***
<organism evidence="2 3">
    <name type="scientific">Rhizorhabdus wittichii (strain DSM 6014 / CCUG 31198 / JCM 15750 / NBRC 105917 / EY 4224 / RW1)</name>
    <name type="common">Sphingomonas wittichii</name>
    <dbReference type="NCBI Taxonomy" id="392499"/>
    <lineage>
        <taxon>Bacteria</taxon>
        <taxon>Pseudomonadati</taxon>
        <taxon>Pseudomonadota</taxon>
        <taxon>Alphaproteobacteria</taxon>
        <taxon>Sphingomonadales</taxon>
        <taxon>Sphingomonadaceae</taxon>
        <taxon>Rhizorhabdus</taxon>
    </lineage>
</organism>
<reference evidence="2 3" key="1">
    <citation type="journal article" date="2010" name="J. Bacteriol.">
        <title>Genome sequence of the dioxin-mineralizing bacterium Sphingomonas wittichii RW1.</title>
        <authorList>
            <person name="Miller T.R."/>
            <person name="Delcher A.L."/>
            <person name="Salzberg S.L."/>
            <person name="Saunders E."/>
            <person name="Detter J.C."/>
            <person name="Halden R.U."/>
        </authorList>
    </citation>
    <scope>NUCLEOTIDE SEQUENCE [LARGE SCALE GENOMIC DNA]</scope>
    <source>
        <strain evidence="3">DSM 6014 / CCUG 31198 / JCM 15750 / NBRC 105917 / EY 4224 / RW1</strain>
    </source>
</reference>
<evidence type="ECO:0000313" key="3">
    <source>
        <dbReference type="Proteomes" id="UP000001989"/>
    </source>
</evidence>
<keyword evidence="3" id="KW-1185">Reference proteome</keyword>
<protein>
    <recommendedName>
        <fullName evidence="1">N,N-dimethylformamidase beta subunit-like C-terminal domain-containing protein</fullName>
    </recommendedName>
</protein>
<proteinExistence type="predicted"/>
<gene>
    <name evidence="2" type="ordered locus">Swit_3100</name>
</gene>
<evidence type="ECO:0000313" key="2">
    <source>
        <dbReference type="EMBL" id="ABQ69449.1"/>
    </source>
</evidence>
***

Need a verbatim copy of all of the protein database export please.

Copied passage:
<organism evidence="2 3">
    <name type="scientific">Rhizorhabdus wittichii (strain DSM 6014 / CCUG 31198 / JCM 15750 / NBRC 105917 / EY 4224 / RW1)</name>
    <name type="common">Sphingomonas wittichii</name>
    <dbReference type="NCBI Taxonomy" id="392499"/>
    <lineage>
        <taxon>Bacteria</taxon>
        <taxon>Pseudomonadati</taxon>
        <taxon>Pseudomonadota</taxon>
        <taxon>Alphaproteobacteria</taxon>
        <taxon>Sphingomonadales</taxon>
        <taxon>Sphingomonadaceae</taxon>
        <taxon>Rhizorhabdus</taxon>
    </lineage>
</organism>
<reference evidence="2 3" key="1">
    <citation type="journal article" date="2010" name="J. Bacteriol.">
        <title>Genome sequence of the dioxin-mineralizing bacterium Sphingomonas wittichii RW1.</title>
        <authorList>
            <person name="Miller T.R."/>
            <person name="Delcher A.L."/>
            <person name="Salzberg S.L."/>
            <person name="Saunders E."/>
            <person name="Detter J.C."/>
            <person name="Halden R.U."/>
        </authorList>
    </citation>
    <scope>NUCLEOTIDE SEQUENCE [LARGE SCALE GENOMIC DNA]</scope>
    <source>
        <strain evidence="3">DSM 6014 / CCUG 31198 / JCM 15750 / NBRC 105917 / EY 4224 / RW1</strain>
    </source>
</reference>
<evidence type="ECO:0000313" key="3">
    <source>
        <dbReference type="Proteomes" id="UP000001989"/>
    </source>
</evidence>
<keyword evidence="3" id="KW-1185">Reference proteome</keyword>
<protein>
    <recommendedName>
        <fullName evidence="1">N,N-dimethylformamidase beta subunit-like C-terminal domain-containing protein</fullName>
    </recommendedName>
</protein>
<proteinExistence type="predicted"/>
<gene>
    <name evidence="2" type="ordered locus">Swit_3100</name>
</gene>
<evidence type="ECO:0000313" key="2">
    <source>
        <dbReference type="EMBL" id="ABQ69449.1"/>
    </source>
</evidence>